What Is Ketamine?
Ketamine started out as an anesthetic during the Vietnam War. Its nature as a sedative made people need fewer addictive painkillers, like Morphine. It was later discovered that high doses of it could trigger auditory and visual hallucinations. While it has lost popularity as a regular painkiller in favor of Opioids, it is still used as surgical anesthesia and is being implemented in new ways to fight depression. It has also become popular as an illicit party drug for being a sedative and hallucinogenic. Ketamine has also been extensively used as a “date-rape drug” due to its ability to incapacitate and distort the perception of women. It goes by several names on the street, including:
- Horse trank
- Horse tranquilizer
- Special K
- Cat valium
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Effects of Ketamine
While Ketamine is still used for surgeries on animals and people, it has become more popular for recreational use. Its hallucinogenic effects have made it a drug of choice at raves, parties, and concerts. Much like Ecstasy, people use it as part of the experience. Even small amounts of it can cause:
- Feeling detached from your body
- Confusion and clumsiness
- Increased heart rate and blood pressure
- Slurred speech
- Blurred vision
- Anxiety, panic and violence
- Lowered sensitivity to pain
It is important to note, that these effects are not alway guaranteed. Often times, someone will think that a drug is fine because it doesn’t produce negative effects right away, but no one ever truly knows what will happen with illicit drugs. There are no rules and regulations that come with drug dealing, so one cannot say with certainty what they are taking. Not experiencing some or any of the side effects above is not a good thing. In fact, it can be just as dangerous, as it makes the drug more alluring and makes the user more likely to develop an addiction.
As with any drug, an overdose of Ketamine is possible. Overdose can cause:
- Inability to move, rigid muscles
- High body temperature
- Fast heartbeat
- Coma and ‘near death’ experiences
People coming down from Ketamine will find that they are clumsier, disoriented, and suffering from lapses in their memory.
If users take too much Ketamine, they may become entirely dissociated from the world around them. In this state, which is known as a “K-Hole,” the user’s control over their body and their perception of the world around them is so impaired that they are unable to interact or communicate with others. “Falling into a K-Hole,” is frequently described as a terrifying and extremely unpleasant experience, both by the user and those surrounding them.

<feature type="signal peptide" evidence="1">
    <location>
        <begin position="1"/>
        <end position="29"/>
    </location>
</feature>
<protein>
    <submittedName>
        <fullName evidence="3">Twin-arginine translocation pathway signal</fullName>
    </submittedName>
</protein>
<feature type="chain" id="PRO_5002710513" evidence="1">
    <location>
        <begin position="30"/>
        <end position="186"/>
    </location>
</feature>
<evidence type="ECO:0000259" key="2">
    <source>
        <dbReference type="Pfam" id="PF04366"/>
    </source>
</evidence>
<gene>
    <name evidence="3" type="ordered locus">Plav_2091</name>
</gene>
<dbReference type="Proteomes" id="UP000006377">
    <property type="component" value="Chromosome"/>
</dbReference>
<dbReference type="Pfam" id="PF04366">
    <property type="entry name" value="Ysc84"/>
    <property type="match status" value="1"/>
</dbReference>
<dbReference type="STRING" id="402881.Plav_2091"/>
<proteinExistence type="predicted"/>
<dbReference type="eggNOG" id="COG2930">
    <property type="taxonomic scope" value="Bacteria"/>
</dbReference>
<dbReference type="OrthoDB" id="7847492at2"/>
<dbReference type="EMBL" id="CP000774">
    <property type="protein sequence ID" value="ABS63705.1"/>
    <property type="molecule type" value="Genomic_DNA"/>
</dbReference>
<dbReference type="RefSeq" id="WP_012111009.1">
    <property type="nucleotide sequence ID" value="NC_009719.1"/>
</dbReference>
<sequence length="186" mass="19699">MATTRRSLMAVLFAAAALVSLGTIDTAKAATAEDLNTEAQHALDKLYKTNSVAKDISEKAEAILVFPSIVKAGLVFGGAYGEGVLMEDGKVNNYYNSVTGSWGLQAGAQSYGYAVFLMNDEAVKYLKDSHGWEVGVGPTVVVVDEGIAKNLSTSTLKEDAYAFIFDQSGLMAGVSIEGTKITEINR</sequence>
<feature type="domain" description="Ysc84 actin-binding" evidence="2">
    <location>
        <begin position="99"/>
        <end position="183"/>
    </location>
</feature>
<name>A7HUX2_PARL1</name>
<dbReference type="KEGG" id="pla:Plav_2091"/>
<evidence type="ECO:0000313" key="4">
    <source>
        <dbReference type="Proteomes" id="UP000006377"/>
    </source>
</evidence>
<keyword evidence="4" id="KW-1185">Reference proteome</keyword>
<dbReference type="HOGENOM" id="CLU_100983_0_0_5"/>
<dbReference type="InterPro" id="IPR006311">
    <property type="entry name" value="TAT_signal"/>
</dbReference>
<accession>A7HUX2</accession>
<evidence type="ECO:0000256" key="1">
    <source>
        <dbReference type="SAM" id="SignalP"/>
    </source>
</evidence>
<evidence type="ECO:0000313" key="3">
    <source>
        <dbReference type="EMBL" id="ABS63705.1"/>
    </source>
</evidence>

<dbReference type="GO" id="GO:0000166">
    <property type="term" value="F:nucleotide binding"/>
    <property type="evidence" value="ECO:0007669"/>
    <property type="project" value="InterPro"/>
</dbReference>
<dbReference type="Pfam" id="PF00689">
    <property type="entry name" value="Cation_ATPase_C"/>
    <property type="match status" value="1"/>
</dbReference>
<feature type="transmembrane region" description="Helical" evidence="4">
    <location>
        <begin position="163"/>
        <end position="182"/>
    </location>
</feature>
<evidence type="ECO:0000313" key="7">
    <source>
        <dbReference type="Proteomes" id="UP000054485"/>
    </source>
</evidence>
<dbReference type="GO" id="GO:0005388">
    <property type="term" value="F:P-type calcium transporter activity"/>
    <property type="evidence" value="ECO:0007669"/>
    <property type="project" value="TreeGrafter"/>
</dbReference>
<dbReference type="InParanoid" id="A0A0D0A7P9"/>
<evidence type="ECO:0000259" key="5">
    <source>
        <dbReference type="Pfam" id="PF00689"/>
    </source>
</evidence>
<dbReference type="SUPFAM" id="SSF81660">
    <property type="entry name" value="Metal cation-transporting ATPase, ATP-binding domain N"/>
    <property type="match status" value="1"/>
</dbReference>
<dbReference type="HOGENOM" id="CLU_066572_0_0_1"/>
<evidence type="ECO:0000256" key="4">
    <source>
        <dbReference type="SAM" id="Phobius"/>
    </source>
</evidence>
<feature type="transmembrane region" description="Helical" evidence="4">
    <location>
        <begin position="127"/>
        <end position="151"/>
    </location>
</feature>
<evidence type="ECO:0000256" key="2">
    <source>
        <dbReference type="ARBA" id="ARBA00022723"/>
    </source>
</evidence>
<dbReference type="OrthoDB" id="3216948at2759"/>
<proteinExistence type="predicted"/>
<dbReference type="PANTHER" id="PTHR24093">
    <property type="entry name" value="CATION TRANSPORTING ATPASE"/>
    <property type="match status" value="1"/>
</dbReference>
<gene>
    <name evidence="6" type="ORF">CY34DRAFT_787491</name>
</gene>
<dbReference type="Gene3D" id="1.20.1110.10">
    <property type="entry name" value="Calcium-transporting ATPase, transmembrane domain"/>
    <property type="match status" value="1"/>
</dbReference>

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How Ketamine is Helping Depression
In recent years, doctors have started experimenting with Ketamine as a way to combat depression. Studies are still going on, and no affirmative conclusions can be made about why it is so effective against depression. One hypothesis is that it helps build new connections in the brain, but without anything certain it is still up in the air.
This is not to say that abusing Ketamine illegally will help people suffering from depression. These studies are still fairly new, and require medical professionals help with proper dosing. Taking too much can send someone into a K-Hole. This, in turn can lead someone to becoming addicted to its effects and abuse the anesthetic more and more. Rather than helping this depression, they can make the situation worse and put their life at risk.
In 2011, emergency rooms across the US received 1,550 people who were suffering from the effects of Ketamine.
Legally, there were 16,000 prescriptions dispensed of Ketamine in 2012.
Ketamine is highly addictive. The effects it has on the brain make it easy to build a dependency on it and go into withdrawal if someone goes without it. In these cases, the withdrawal can cause people to become increasingly anxious to the point of violence. Treatment centers, in these cases, have found it helpful to use Benzodiazepines in treatment. Similar to the way the benzos are useful for withdrawal symptoms from alcohol, benzos nature as a depressant can help keep the body calm when the body is suffering from withdrawal of Ketamine. This is because when the body becomes addicted to a substance that depresses the central nervous system, (CNS), the body becomes dependent on its calming effects. This means going without it can cause someone to become erratic and violent.
Treatment for Ketamine
If you know someone who suffers from addiction to Ketamine, then it is likely they need help. In many cases, people who suffer from addiction are unable to see their own destructive patterns. In cases like these, an intervention may be necessary. If you want to intervene but don’t know how, then reach out to a dedicated treatment specialist. They’re here to help you figure out you next steps. Be it for you or someone else.
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